A collection of 70 linked micro stories about relationships and the difficulties of love. Winner of San Francisco’s Blue Light Book Award, 2021. Published by Blue Light Press.
Reviews and interviews: The Rumpus, The Bookends Review, After the Pause, The London Grip. “Spinning to Mars” became a #1 Amazon Bestseller in Women’s Poetry on the first week of its release!
Praise for ‘Spinning To Mars’
“Meg Pokrass’s Spinning to Mars is composed of “Micros”–some seventy of them. She also calls it a “very short book,” but it’s one of the most readable and illuminating experiences you’re likely to have in the coming years. It’s low-key funny but also subtly chilling. It’s about the vicissitudes of love, but then it’s also about the gift, the surprise, and the unfairness of human relationships. I find myself giggling or tearing up or just staggering around the house with what these “Micros” have done to me.”
– David Huddle, author of My Surly Heart.
“Meg Pokrass has written an exquisite collection of linked stories. As I read Spinning to Mars I felt plunged, soaked, immersed—however you want to get down into a life both deep and wide. This book will spin you off to Mars with its exacting language and biting insight. Here is the kind of compressed writing that I long for and rarely find.”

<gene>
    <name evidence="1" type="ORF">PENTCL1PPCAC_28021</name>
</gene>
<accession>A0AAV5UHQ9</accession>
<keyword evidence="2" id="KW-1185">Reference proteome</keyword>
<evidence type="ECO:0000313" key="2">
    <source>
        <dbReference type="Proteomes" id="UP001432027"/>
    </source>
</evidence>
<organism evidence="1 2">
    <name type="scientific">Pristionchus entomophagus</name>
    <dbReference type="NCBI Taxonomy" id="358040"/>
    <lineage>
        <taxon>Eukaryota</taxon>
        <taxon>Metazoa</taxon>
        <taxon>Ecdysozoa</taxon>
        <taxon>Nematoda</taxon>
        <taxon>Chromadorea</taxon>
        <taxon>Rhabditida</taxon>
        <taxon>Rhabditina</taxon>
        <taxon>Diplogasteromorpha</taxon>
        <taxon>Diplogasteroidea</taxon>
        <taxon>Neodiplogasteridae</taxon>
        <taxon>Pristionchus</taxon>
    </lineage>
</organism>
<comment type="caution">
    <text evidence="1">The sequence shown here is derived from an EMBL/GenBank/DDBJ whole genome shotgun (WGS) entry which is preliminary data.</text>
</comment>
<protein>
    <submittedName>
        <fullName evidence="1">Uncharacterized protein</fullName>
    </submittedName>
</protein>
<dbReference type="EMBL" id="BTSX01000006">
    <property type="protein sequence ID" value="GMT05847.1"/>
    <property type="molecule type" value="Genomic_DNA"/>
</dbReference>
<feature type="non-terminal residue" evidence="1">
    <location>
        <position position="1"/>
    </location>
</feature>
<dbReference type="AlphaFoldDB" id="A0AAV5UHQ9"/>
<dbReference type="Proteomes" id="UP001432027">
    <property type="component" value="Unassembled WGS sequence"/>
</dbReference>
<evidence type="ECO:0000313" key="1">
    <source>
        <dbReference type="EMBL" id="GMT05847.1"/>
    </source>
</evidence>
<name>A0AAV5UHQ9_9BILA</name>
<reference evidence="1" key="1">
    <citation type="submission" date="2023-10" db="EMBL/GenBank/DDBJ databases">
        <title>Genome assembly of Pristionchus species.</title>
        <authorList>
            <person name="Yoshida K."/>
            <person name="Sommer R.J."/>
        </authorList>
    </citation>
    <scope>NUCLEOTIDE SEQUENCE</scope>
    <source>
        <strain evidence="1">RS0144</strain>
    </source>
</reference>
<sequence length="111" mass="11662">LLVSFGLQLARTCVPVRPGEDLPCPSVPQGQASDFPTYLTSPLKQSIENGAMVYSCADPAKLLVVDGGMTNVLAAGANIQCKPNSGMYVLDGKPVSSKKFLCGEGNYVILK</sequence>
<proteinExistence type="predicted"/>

– Sherrie Flick, author of Thank Your Lucky Stars
“William Faulkner famously wrote all those hefty expansive novels about his “own little postage stamp of land.” A supreme maker of Micros, Meg Pokrass in her adhesive and compressed collection of slips of the tongue, Spinning to Mars, creates exquisite prose postage. Within their precise selvages are whole intact and exacting universes, franked and cancelled galaxies. Philatelist Pokrass knows a good paradox when she writes one (or 70 some of them)—like how a tightly bounded space contains a multitude of possibilities, infinite points of points. She delivers, one issue after another, these little intaglio lozenges of singing, sinning synecdoche. These burbling bubbles of benday-ed miniature maps are really something, somehow more detailed than the mere life-sized things they represent.”
– Michael Martone, author of The Moon Over Wapakoneta and Brooding